2. Jasmine says:

    Jasmine says:
    Hey Lionsgate, you really want know how to get the Hunger Games going again? Well for starters DO NOT MAKE A PREQUEL. That’s a terrible idea Burns. Look…one of the first things people are more interested in what happens to Katniss after Part 2 of The Mockingjay. They want to know what happens when Katniss is done with her exile that if when she chooses to get back to the capital how she will fix things and how she restore order to the 12 districts so that they stop having hatred over her for killing the new president instead of killing President Snow like the districts thought she was meant to. Second they want to know what Katniss’s children will become when the grow up and how they will learn to fight. And third they want to know what will happen during the children’s generation. My point is, is that their not going to be interested in what happened in the past before all those things occurred because they already know what happens at the end. But yes I do encourage that you make more.

  3. Shandy says:

    My thoughts are mixed & complicated (read: long!!!)…
    I’d awoken to the “prequels” headline and had the immediate reaction of excitement–with a hint of reservation. What are the details so far? Should I be afraid? I mean, a) I saw this coming from a mile away. Inevitable that they cannot let this go; who knows how much more milk that cash cow’s got to give? I just thought it’d be officially broached in a few months or so, at least–not three weeks after Part 2’s release. b) I definitely want more from “The World of The Hunger Games.” I want it to, like Harry Potter, have life beyond the original series. There are plenty of things to be done. I just want it done right. Suzanne has to be involved, feeding and/or confirming the information even if doesn’t feel she can write more full novels. Key individuals such as Francis & Nina (maybe even Gary?) should ideally be involved. Lionsgate needs to hold onto the integrity they’ve maintained through four films and not sell out this world and these characters. Dollar signs in the eyes, I get it–but no turning into pure greedy money-grubbers & forgetting what this title is about. It’s special.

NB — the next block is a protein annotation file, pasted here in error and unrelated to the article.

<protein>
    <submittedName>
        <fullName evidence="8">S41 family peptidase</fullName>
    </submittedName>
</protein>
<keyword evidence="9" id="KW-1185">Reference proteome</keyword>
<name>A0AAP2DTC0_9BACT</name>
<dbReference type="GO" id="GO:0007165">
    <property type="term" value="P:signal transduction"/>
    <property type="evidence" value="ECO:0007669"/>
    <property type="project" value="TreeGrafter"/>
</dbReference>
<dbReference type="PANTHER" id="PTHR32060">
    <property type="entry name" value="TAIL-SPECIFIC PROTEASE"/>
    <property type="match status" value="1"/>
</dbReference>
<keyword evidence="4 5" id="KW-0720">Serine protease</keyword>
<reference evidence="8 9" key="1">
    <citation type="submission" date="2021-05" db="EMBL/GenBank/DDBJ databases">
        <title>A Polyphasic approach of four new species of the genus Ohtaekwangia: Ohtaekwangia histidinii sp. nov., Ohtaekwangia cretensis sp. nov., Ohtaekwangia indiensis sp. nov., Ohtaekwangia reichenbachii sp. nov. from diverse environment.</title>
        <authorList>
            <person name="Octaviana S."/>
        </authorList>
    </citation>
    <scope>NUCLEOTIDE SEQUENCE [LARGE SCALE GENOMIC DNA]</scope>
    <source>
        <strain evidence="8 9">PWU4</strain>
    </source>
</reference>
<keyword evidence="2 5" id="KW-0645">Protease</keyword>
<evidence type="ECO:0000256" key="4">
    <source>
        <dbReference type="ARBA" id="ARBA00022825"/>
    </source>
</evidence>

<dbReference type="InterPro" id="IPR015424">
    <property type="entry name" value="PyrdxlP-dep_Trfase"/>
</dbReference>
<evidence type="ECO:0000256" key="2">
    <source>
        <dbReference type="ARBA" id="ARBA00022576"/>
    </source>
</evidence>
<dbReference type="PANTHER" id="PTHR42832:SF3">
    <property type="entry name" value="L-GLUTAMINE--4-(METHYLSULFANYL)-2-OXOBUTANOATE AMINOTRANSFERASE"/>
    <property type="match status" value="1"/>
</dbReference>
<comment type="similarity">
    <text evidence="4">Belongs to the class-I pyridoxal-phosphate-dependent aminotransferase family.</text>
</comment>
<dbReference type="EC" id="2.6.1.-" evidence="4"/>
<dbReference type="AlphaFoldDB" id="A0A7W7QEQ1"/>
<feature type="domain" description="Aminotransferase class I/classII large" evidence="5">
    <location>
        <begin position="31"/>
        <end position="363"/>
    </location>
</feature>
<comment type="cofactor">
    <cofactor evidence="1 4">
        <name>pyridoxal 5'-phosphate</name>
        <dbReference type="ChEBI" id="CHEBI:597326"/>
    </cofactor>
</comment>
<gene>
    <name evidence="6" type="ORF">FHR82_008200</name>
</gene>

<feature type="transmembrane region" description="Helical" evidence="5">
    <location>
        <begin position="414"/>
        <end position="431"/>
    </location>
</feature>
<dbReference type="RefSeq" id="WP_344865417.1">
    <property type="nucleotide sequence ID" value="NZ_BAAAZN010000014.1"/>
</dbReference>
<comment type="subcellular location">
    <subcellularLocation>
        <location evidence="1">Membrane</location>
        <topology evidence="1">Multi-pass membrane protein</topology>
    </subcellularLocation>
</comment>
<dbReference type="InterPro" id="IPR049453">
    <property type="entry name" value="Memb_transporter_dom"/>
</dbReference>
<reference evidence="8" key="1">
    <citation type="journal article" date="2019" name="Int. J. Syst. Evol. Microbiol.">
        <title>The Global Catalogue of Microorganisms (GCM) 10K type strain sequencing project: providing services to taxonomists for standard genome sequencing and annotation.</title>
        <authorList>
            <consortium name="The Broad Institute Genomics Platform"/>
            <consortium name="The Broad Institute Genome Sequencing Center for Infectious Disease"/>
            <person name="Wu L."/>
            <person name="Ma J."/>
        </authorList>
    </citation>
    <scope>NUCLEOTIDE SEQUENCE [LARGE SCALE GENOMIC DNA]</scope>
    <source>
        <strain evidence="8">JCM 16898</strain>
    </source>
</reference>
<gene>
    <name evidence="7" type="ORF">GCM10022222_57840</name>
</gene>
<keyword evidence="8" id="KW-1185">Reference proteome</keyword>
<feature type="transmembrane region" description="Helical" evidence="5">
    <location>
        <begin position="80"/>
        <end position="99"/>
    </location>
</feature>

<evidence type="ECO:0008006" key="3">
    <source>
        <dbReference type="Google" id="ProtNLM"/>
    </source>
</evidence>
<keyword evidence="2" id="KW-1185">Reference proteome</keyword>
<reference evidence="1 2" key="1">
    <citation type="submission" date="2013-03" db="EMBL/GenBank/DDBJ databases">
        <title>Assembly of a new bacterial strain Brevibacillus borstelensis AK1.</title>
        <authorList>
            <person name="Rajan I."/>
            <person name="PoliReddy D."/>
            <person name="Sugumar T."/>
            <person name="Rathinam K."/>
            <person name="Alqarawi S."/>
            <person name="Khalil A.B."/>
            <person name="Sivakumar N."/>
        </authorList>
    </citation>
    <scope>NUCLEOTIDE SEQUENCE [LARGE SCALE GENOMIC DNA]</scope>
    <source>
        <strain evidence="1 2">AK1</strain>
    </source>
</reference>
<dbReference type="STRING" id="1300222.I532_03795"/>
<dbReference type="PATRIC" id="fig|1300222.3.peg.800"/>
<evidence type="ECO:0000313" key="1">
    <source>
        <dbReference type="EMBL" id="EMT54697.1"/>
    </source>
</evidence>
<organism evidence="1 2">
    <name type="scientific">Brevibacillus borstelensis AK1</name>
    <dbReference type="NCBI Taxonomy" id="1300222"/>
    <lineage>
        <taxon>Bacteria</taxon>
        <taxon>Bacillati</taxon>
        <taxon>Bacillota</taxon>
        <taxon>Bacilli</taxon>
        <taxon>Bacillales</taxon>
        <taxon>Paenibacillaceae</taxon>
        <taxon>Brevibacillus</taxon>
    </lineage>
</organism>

The question is, how best to further explore Panem and expand/continue the story? What format is best? Who/what do you focus on? Well, there’s the history/development of the nation: events leading to the fall of the U.S. and eventual rise of Panem…the Dark Days, the establishment of the Games, the rises of the two presidents, rebellion plotting. Then there are Games which would be particularly notable for some reason (especially due to Victors such as Haymitch [one of the most intriguing people imo], Finnick, or Johanna.) Is there a full, coherent, worthwhile story to be outlined in all of that? Could it be dealt with via a series of films, or episodic segments (but only if you keep to cinematic production values and quality?) What about a documentary style, covering everything you’d want to learn in an objective fashion? They could do that through a propaganda lens, I suppose, but that’d be less useful in getting the facts.
    You -could- perhaps try simply looking at things from other people’s perspectives and gaining more backstory. But then, maybe that’d be better revealed by looking into the future–reconstruction, the “next generation,” whatever will happen that’s of interest…obviously most of us huge fans would devour simple slice-of-life stories about our beloved characters, but is that enough to engage the more casual viewer in major productions? [I personally like the idea of short films/stories, or graphic novels, or something a bit less conventional–but of course standard filmmaking is where the big money’s at…]